Glenn Walker On… Firefly


Each week, one of Biff Bam Pop’s illustrious writers will delve into one of their favorite things. Perhaps it’s a movie or album they’ve carried with them for years. Maybe it’s something new that moved them and they think might move you too. Each week, a new subject, a new voice writing on… something they love.

I’ll be talking about Joss Whedon’s “Firefly” and its cinematic sequel Serenity. Meet me after the jump, for some of my favorite stuff.

It may sound odd, but “Firefly” reminds me of dialysis, a type of hell I usually wouldn’t wish on my worst enemy. The fact is I was pretty sick when the show began airing on Fox, and Friday nights (yeah, the death slot for scifi programming) were dialysis nights. I won’t go into detail, but it’s hard to watch TV while being dialyzed, possible, but difficult. The concentration just isn’t there. When confronted by a show about space cowboys talking Chinese slang with multiple subplots flying by like errant meteors – “Firefly” is not a show for the weak of mind.


The show’s intellectual density, and of course the Friday night time slot may have contributed to its early demise. I got better, but “Firefly” sadly got cancelled. And like many Fox TV series cancelled after only one season, it faded from my view, for a while at least. The thing is, the fandom of “Firefly” is crazy passionate, as is most Joss Whedon fandom. I remember going to conventions and seeing costumes I did not recognize and being told it was from the show. Everyone talked about it, everyone quoted it, so I decided to give it another try.

I was never a regular viewer of “Buffy the Vampire Slayer” or “Angel,” but the dirt I had heard from other Whedonites was that his universes were complex and continuities complicated. When I didn’t catch on right away on my second attempt to this cool western dressed as a space opera, I panicked and gave up. I forgot about “Firefly” until its fervent fandom allowed a major motion picture to be made from it. By pure luck, I ended up in the theater the week when Serenity premiered.


I had no connection to the characters, I didn’t know the universe, but not only did Joss Whedon guide me flawlessly into this world, he showed me the best damn movie I saw all year. A western in space, with zombies, and super powers – does it get much cooler than that? Yes, yes, it does. This movie has the best, the best chase scene ever.

And the characters. In one hour and fifty-nine minutes, Whedon made me care about these characters. I loved them, I laughed with them, cried with them, cheered with them. The problem is that Serenity is the end of the story. It’s over after this, all over. There is more after this, this is the end. I was heartbroken, especially when I realized that there was more to see, but that it had all taken place before this final ending. Oh yeah, I should have watched the show first.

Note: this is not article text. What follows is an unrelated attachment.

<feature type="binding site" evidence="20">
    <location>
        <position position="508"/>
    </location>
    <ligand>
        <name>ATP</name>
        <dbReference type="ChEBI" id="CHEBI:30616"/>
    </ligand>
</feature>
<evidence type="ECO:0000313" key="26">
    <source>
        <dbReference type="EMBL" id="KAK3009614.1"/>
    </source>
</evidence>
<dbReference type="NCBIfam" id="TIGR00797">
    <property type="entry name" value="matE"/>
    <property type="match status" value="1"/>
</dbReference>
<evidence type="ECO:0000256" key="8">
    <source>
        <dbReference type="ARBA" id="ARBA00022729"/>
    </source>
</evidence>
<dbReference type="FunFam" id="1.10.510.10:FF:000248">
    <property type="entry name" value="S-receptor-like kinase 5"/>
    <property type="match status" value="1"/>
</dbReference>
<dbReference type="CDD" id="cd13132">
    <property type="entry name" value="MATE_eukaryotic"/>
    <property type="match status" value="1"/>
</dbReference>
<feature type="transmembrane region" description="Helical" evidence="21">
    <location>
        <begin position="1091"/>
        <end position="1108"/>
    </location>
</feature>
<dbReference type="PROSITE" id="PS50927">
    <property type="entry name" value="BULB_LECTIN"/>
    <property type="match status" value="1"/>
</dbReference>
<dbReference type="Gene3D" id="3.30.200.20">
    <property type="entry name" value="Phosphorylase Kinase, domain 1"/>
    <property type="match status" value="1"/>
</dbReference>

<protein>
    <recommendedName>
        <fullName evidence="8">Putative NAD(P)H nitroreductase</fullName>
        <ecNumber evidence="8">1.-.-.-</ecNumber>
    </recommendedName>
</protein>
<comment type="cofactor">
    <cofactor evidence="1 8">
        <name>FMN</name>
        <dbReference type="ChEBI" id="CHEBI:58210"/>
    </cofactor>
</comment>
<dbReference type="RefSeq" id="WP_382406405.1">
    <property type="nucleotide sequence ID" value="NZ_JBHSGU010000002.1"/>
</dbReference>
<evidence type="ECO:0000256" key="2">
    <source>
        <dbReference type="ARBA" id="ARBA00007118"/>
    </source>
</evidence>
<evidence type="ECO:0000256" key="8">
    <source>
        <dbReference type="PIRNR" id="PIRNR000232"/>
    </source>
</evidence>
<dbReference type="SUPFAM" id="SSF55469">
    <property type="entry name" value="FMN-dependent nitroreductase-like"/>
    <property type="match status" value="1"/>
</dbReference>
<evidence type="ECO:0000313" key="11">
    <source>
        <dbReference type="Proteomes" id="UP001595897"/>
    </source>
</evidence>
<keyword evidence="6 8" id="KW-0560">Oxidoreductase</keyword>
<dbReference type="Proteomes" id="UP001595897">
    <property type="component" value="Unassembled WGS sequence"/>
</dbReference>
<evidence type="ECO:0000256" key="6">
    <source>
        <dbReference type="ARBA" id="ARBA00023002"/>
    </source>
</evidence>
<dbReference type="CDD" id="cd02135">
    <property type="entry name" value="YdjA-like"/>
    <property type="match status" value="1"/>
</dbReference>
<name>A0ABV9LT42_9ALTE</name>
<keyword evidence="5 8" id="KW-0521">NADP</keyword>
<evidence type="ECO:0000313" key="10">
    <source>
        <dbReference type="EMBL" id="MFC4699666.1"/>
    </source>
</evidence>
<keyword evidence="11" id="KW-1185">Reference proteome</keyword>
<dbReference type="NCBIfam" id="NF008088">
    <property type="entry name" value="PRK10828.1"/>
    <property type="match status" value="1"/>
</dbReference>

How hard is it to forget a fantastic movie? Really really hard. But I tried, gave it a couple months, and then made my third attempt to watch “Firefly.” This time it stuck. Although some details of the end haunted me and spoiled some parts, I have to say this, it is one of my favorite TV series, and one of my favorite films. Now that I know the whole story, I love these characters and these stories all the more.

“Firefly” and Serenity are why I knew when Whedon was assigned to the Avengers film that it would be amazing as well. I have still not tackled the Buffyverse, but I know that when I do, it will be awesome. I highly recommend checking this series and film out, but remember, “Firefly” first, then Serenity.


2 Replies to “Glenn Walker On… Firefly”

  1. I caught on well after its demise as well. And like you, I saw the movie first. My ex-wife and I had rented it, and somewhere during the course of the movie I somehow realized it was from the show, which I’d heard about and not seen.

    It was many years later, flipping through channels, that I caught it in reruns on T.V. I got hooked. But I began to wonder why it was always the same episodes I was seeing, unaware that there were only 14 of them (11 of which were aired during its original run). Like you, I had to try to un-know what I knew from the film, but the series was so good that the spoilers were able to be transcended.

    It’s still a favorite of mine today, and well-deserving of the fervor it has generated.

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